To Give or Not To Give? Part Two: How Altruism Can Be Used for our Personal Growth

To Give or Not To Give? Part Two: How Altruism Can Be Used for our Personal Growth

The best way to find yourself is to lose yourself in the service of others. Mahatma Gandh

Altruism – the giving to others without seeking anything in return – is definitely a means of finding ourselves and an opportunity to move beyond our egocentric actions and reactions. Many spiritual traditions echo this philosophy. In fact, having a generous nature is woven into the very core of our DNA. It is a natural thing for us to do. It brings many rewards and yet, should be done from a giving heart rather than the desire purely to receive those rewards.

Our hunter gatherer ancestors knew that altruism within the tribe promoted the passing on of genes. It also supported their reputation amongst other tribe members as it was important to be seen to be sharing the spoils of one’s labours and giving back what they themselves had received: if you give me some special roots to eat today, I must be seen to give you some special roots to eat tomorrow so I appear benevolent in the eyes of others. Since those early days, our willingness to help others has evolved considerably and we are now willing to help those far outside our tribe and who we do not even know.

I believe that much of our growth can come from a willingness to be altruistic and share the best of ourselves with others. It can be done as a daily practice that counters the self-focus of the ego and grows the ‘other’ focus of the unconditioned True Self. However, a word of caution here: there is a big difference between someone truly inspirational in their giving versus someone over-giving in ways that are detrimental to themselves and motivated by a subconscious desire to hide unresolved emotional pain and trauma. The former receives all the benefits of giving. The latter experiences caregiver burnout or compassion fatigue.

So how can altruism be used for our personal growth and enable us to find ‘ourselves’?

Here are my thoughts on ways that we can practice it in our daily lives:

  • The giving of your attention. Giving others the gift of your focus, being with them 100% and fully listening to them is a precious offering that you can give. Even this takes regular practice as the mind wants to wander off, think about its own agenda and not give others all of your awareness. Mindful attention is a tool that fosters your growth and demonstrates courtesy, a characteristic of your unconditioned Self.
  • The development of patience with others. We have a multitude of opportunities to practice this in our fast-paced lives when having to wait seems such a pressure. Offering others our patience, our tolerance or our non-judgement is a wonderful way to demonstrate our generous heart and it allows us to grow these qualities within our mind. This means that when our patience is profoundly tested, we already have strong patience muscles to cope with the waiting!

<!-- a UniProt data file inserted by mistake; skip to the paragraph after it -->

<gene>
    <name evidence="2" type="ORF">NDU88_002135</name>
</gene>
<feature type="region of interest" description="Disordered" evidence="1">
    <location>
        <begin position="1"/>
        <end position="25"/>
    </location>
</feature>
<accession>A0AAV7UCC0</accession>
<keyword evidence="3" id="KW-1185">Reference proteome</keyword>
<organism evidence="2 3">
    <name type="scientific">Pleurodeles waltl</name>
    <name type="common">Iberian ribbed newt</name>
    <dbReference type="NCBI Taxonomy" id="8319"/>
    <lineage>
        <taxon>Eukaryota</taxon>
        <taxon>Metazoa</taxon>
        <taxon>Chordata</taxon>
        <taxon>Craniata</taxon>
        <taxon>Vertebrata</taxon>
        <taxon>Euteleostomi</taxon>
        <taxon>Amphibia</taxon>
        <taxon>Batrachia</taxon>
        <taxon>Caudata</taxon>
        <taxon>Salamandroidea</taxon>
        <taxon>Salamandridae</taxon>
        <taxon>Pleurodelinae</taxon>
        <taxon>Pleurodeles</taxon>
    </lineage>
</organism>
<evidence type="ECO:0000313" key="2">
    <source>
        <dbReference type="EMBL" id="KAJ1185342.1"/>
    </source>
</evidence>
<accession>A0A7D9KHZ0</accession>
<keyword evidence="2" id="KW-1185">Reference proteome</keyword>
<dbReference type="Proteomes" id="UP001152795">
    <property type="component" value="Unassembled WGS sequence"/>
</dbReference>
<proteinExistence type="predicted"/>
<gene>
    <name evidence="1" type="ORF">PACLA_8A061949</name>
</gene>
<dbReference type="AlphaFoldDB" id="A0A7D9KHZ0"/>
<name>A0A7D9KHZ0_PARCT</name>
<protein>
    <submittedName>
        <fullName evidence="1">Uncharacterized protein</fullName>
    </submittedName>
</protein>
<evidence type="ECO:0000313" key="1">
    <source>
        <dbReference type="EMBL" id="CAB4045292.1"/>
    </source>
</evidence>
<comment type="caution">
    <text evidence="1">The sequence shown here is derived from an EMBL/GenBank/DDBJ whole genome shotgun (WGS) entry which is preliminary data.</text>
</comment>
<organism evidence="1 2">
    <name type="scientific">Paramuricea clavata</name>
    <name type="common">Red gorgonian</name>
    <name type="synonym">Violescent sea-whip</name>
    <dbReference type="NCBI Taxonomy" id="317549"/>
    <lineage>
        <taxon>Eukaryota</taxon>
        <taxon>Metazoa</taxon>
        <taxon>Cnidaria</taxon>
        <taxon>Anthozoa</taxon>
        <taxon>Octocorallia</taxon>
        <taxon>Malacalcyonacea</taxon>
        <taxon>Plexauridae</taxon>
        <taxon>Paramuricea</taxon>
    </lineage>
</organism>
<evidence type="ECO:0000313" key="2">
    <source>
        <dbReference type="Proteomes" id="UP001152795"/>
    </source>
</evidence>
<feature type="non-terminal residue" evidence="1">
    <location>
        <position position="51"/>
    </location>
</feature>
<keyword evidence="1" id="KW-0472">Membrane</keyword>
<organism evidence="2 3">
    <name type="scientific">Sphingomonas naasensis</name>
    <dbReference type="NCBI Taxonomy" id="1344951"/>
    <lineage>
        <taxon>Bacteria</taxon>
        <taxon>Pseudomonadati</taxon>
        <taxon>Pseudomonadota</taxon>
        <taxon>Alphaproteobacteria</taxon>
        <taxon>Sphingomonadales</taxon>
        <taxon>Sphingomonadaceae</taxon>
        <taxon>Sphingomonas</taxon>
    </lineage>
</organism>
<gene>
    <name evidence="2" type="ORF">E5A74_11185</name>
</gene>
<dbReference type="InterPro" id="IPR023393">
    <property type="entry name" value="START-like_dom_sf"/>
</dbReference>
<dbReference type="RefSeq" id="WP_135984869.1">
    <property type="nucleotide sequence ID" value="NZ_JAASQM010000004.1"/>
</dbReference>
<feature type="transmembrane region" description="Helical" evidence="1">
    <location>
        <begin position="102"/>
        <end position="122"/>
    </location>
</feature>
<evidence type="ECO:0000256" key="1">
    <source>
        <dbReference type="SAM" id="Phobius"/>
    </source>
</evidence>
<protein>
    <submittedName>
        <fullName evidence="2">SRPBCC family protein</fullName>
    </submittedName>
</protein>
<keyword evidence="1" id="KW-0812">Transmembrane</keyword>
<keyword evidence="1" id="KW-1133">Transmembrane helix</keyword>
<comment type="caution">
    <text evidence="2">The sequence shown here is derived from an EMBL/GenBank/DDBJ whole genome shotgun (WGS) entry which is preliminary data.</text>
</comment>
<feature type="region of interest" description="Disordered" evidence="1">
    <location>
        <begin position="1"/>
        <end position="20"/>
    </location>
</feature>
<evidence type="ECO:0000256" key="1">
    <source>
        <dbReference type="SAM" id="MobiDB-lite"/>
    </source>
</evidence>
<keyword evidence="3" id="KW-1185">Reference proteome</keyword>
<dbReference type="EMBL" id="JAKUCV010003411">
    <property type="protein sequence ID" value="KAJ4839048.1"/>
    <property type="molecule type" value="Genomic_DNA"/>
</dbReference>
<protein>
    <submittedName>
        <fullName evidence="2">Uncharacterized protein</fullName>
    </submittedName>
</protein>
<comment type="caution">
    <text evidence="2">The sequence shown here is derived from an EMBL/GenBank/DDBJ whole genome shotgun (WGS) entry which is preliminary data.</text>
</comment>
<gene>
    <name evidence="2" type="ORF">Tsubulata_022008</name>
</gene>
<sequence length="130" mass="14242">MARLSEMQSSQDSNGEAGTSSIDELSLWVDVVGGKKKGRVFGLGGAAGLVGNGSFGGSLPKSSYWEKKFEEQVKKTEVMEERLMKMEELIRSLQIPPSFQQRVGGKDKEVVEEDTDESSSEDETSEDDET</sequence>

• The growth of our loving nature. As we foster a desire to offer loving kindness, compassion, help and support to others it grows our unconditioned nature. It, too, allows us to connect with others in a way that goes beyond the demands of the ego and our own self-interest. It enhances those qualities within us that we like to reserve purely for family and close friends. Offering those qualities on a regular basis, especially to people we do not know, is a powerful technique for growth and expands our circle of ‘us’.
  • Personal daily practice. Every day that we take time out for some form of mental practice that trains our mind to have focus, concentration and quietude we are adding to the peace on the planet. Every opportunity we use to train our minds and transcend our negative emotional reactions, we are giving a gift to others. When we show up with good energy and positive intent we are being of service. Every interaction offers that possibility.
  • Release the identification of ‘us’ and ‘them’. We are tribal by nature. Our tendency is to identify ourselves with our own neighbourhood, town, country and those similar to us. From here, we often fear, dislike, de-humanise and attack those who are different. Being willing to transcend these ancient tribal instincts, we are gradually able to extend the web of us and include all humans and all sentient beings in our own tribe and offer our altruism to them. And we come to recognise that ultimately all that is hurting them is, in fact, hurting us.

To conclude, altruism can give us a multitude of opportunities for growth. Some very challenging to our ego. Yet being altruistic enables us to be less insular, more connected and develop a far greater sense of community. Whether you are giving of your time, your food, your personal goods, your energy or your money, it all serves to lighten our load and enable us to feel a sense of oneness with others. It is also worthwhile remembering that we must receive too. For our ability to receive completes the cycle of giving from others to us and allows them to feel the rewards of their generous heart.

 

 

Who is Sarah Alexander

Sarah is passionate about supporting business professionals and entrepreneurs in undergoing amazing personal transformation whilst achieving results within their career with low stress.

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